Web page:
The Humane Society of the United States, along with a coalition of organizations, is currently in federal court defending the Obama-era NPS and Kenai rules. These changes are unlawful because Congress requires that the Department of the Interior conserve and protect wildlife in national preserves and national wildlife refuges. By opening season on the animals it’s supposed to protect just to appease a few trophy hunters, the agency—and this administration—have not only shown themselves to be extremely poor stewards of our public lands, they have let down a majority of Americans who would never sanction such cruelty against our native wildlife.

Sara Amundson is president of the Humane Society Legislative Fund.

Trump administration to ease rules for hunting bears and their cubs in Alaska

2:02 a.m.

The National Park Service is rolling back Obama-era regulations that banned hunters in Alaska’s national preserves from using food to lure black and brown bears out of their dens.

The new rules will also let hunters use artificial light to attract black bears and their cubs, shoot caribou from motorboats, and hunt wolves and coyotes during the denning season, the Anchorage Daily News reports. The Obama administration enacted the regulations in order to prevent the destabilization of Alaska’s ecosystems.

This change is “amazingly cruel,” Jesse Prentice-Dunn, policy director for the Center for Western Priorities, told The Guardian, and is “just the latest in a string of efforts to reduce protections for America’s wildlife at the behest of oil companies and trophy hunters.”

Several Native American tribes criticized the original rule, opposing it due to rural Alaskans needing wild food sources. Sen. Dan Sullivan (R-Alaska) cheered the reversal, saying it was necessary “not only as a matter of principle, but as a matter of states’ rights.” Catherine Garcia

Alexander Archipelago Wolves Need Urgent Help Following Record Killings in Alaska’s Tongass National Forest

https://biologicaldiversity.org/w/news/press-releases/alexander-archipelago-wolves-need-urgent-help-following-record-killings-in-alaskas-tongass-national-forest-2020-04-15/

JUNEAU, Alaska― Conservation groups today called on the U.S. Forest Service to take immediate steps to protect Alexander Archipelago wolves on Prince of Wales Island in Alaska’s Tongass National Forest following word that 97 percent of the most recent estimated population was killed this past trapping season.

In their letter the groups also urged the agency to implement other wolf-conservation measures established in a 2017 habitat-management program developed specifically to protect this vulnerable population.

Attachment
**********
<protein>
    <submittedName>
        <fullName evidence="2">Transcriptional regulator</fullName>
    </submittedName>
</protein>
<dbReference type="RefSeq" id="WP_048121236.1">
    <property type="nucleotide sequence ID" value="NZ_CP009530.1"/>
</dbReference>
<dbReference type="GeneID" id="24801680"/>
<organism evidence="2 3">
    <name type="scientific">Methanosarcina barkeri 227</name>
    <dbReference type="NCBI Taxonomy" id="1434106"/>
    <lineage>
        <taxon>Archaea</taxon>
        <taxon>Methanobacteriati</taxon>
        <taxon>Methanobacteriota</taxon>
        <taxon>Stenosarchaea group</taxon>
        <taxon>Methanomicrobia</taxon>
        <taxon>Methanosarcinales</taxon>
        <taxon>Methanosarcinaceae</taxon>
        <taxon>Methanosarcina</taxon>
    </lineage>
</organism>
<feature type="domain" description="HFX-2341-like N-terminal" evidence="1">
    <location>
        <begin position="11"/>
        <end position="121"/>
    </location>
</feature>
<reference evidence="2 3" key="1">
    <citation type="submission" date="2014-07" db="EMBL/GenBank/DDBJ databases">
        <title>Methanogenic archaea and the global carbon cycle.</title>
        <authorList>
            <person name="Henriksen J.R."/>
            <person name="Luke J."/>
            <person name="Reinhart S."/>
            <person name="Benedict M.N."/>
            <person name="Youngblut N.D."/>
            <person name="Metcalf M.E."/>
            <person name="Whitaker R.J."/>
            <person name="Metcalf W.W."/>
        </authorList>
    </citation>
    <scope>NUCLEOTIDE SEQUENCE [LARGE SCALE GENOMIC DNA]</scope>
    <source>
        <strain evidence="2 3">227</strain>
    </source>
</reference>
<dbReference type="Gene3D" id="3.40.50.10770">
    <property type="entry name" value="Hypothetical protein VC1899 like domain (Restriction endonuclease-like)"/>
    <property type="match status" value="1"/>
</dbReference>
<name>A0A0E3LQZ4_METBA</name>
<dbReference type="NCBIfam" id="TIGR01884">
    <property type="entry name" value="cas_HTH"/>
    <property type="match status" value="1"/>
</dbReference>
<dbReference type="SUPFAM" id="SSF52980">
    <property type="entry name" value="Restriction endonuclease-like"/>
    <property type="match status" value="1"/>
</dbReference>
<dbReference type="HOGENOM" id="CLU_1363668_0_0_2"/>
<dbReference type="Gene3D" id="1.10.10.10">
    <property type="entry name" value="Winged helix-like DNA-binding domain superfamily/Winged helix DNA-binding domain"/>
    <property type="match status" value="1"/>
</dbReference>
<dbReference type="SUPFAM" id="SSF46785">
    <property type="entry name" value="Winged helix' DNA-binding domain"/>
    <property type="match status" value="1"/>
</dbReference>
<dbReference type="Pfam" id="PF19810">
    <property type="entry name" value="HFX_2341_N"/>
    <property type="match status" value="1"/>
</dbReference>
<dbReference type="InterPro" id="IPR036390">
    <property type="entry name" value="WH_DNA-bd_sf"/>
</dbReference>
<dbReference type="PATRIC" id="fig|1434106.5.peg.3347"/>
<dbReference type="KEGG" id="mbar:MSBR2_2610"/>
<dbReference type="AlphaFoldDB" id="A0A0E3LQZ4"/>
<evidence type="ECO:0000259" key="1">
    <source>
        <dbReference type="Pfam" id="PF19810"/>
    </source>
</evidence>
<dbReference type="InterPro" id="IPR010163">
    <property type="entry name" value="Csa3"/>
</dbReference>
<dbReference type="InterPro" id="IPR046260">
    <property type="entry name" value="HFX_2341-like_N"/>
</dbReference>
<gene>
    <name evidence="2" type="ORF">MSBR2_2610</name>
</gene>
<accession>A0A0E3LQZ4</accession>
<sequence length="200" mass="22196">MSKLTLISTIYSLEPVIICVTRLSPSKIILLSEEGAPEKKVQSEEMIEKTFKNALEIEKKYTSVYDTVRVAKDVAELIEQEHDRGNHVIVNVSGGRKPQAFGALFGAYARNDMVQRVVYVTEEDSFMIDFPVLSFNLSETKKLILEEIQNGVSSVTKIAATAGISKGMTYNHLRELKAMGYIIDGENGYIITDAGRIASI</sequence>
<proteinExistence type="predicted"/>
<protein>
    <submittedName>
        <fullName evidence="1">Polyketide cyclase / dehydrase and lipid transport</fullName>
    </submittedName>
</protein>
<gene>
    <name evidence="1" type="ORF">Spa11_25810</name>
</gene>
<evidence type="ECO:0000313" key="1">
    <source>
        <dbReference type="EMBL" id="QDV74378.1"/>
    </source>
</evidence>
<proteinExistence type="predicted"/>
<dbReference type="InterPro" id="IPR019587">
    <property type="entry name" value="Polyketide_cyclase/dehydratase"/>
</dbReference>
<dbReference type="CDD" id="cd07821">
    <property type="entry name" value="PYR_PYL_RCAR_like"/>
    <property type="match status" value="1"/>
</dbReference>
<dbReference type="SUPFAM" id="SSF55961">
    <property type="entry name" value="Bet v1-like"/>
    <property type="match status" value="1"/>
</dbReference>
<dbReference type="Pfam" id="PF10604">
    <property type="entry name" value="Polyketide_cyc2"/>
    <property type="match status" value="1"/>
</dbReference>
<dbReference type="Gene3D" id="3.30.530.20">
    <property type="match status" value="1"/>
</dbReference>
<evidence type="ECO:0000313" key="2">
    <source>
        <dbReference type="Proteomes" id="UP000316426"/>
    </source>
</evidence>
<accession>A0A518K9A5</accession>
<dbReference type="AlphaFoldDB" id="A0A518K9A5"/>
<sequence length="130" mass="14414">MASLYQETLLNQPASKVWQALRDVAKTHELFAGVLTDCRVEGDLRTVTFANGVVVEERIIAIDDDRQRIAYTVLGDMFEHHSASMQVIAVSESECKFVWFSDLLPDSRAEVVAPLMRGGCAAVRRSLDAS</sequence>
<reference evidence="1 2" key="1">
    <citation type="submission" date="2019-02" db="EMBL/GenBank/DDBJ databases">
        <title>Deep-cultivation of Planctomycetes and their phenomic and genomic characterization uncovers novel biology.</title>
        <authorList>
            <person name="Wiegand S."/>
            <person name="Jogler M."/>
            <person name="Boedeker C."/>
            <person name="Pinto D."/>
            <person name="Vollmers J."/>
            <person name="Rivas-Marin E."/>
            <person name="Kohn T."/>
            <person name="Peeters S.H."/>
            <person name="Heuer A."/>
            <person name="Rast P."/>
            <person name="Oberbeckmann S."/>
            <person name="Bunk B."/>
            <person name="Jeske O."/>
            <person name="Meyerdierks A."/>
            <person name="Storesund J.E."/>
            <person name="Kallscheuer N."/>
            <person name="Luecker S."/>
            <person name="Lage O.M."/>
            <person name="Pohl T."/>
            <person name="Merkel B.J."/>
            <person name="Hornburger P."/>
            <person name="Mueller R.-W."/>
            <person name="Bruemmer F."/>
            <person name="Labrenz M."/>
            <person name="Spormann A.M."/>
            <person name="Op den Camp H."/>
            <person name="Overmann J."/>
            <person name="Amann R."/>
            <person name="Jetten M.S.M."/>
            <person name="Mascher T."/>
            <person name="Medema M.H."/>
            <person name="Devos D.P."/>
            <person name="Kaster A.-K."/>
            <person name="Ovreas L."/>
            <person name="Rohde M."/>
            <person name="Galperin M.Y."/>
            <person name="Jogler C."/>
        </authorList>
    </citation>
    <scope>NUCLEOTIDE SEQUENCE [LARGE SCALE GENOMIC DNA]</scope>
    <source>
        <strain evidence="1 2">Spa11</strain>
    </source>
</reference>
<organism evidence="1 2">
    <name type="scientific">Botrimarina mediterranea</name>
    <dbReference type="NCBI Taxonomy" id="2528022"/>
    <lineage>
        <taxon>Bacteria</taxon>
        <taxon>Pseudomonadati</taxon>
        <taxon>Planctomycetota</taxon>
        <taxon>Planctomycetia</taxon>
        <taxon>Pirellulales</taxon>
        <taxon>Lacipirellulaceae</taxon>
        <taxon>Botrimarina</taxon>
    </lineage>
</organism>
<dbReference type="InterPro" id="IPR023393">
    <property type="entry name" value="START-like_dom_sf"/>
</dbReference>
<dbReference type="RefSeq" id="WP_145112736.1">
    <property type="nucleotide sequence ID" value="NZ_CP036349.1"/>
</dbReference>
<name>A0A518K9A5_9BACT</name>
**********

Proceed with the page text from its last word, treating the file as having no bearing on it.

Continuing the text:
“This is a shocking number of wolves to have been taken, and once again there has to be concern for the viability of wolves on Prince of Wales Island,” said Nicole Whittington-Evans, Alaska program director for Defenders of Wildlife. “The U.S. Forest Service must engage with the state on wolf management decisions to ensure that this imperiled wolf population and its forest habitat will remain healthy for future generations,”

Today’s letter follows a March 5 announcement from the Alaska Department of Fish and Game that 165 wolves out of an estimated population of 170 (as of fall 2018) were legally trapped during the 2019-2020 season in the game management unit that includes Prince of Wales and surrounding islands. This record number of killings is in addition to any illegal killing, which is known to have been significant in the past.

“While wolf management has always been a controversial issue in Southeast Alaska, it simply belies common sense for the Alaska Department of Fish and Game to allow legal trapping of 97% of any game population,” said Meredith Trainor, executive director for the Southeast Alaska Conservation Council. “With this letter we’re calling on the U.S. Forest Service to take a larger role in, at a minimum, ensuring sustainably managed wolf populations on Prince of Wales Island by partnering with the Alaska Department of Fish and Game to immediately return to the quota system.

The department lifted the wolf-trapping quota for this past season despite the fact that the population had only recently rebounded after falling to a historic low in 2014. Had the quota been in place, the legal trapping limit would have been 34 wolves.

“The unprecedented killing of these imperiled wolves is an appalling and completely predictable result of reckless mismanagement,” said Shaye Wolf, a scientist at the Center for Biological Diversity. “It’s difficult to see how state and federal officials can allow hunting and trapping next season without completely wiping out these wolves. They have a duty to protect these beautiful animals from extinction.”

In previous years the quota had been set at about 20% of the population estimate, and sometimes significantly lower than that due to conservation concern for the population. The Tongass Land Management Plan directs the U.S. Forest Service to “assist in managing legal and illegal wolf mortality rates to within sustainable levels” and to “develop and implement a wolf habitat management program in conjunction with” the Alaska Department of Fish and Game. The Forest Service finalized that plan in 2017.

Background
Alexander Archipelago wolves and their rainforest home are under continued threats from industrial logging, road building, unsustainable trapping and hunting and large-scale habitat loss.

The population of wolves in the management unit decreased from an estimated mean of 336 animals in 1994 to just 89 animals in 2014.

Concern about the animal’s survival led the Forest Service, U.S. Fish and Wildlife Service and the Alaska Department of Fish and Game to develop a Wolf Habitat Management Program. The program identified the key components of wolf management on Prince of Wales and surrounding islands as deer habitat, roads, mortality, den management and human dimensions. The program provided key recommendations in each category.